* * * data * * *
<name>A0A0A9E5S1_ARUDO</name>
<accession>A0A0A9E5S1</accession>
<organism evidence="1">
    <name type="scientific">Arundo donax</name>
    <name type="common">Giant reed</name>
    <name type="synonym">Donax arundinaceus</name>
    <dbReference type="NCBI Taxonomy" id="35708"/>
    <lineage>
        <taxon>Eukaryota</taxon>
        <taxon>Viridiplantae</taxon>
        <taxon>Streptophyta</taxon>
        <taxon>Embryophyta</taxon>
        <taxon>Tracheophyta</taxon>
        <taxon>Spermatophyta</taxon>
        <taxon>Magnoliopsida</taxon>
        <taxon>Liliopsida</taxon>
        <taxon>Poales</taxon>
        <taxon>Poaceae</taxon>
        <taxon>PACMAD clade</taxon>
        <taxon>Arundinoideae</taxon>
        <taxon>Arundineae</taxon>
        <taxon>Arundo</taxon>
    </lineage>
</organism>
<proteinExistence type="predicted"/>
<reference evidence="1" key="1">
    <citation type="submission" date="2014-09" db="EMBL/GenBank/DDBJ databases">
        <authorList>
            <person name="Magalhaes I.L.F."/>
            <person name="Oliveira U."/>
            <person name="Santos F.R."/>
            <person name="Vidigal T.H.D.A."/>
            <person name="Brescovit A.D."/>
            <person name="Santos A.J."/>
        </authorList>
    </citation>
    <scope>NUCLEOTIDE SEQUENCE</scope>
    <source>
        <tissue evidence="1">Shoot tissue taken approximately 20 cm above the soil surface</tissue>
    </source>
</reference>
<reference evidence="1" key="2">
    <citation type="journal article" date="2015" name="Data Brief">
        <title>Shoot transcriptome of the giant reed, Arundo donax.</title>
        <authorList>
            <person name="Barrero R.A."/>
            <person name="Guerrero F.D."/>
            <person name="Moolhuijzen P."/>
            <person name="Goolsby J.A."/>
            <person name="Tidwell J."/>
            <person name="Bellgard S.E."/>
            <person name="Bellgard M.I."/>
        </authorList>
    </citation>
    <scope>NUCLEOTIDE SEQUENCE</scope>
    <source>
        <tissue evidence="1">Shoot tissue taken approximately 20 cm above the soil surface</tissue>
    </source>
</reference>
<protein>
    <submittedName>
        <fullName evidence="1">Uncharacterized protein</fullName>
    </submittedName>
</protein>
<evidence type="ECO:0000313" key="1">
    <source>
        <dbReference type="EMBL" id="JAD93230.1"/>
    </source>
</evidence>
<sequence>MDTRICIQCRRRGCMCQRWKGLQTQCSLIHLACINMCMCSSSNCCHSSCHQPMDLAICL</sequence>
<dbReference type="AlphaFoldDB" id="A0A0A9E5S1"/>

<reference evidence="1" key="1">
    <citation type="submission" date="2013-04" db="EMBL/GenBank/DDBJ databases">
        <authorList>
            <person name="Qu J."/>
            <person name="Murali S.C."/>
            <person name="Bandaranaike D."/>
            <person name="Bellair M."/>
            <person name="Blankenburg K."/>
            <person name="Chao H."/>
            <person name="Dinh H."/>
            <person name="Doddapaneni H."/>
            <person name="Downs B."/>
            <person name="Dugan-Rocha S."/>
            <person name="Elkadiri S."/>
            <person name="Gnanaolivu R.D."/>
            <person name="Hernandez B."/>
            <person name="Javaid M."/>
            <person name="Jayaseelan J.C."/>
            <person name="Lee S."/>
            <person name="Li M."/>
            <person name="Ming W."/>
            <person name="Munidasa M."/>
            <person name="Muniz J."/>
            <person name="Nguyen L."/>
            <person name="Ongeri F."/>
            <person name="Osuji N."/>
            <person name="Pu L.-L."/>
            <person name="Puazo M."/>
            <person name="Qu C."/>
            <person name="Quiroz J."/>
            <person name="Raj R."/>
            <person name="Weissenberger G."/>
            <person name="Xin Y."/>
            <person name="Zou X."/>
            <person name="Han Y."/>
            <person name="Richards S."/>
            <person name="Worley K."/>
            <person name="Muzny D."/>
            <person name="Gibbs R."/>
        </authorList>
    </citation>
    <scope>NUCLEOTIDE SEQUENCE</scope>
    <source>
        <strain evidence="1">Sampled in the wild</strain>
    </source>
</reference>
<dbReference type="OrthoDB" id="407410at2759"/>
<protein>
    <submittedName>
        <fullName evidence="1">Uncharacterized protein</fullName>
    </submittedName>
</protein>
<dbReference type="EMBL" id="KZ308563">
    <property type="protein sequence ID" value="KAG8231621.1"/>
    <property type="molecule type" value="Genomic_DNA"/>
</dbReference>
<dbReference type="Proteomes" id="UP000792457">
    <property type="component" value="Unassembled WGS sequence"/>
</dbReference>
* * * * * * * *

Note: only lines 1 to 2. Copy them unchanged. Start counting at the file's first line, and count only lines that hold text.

<name>A0A0A9E5S1_ARUDO</name>
<accession>A0A0A9E5S1</accession>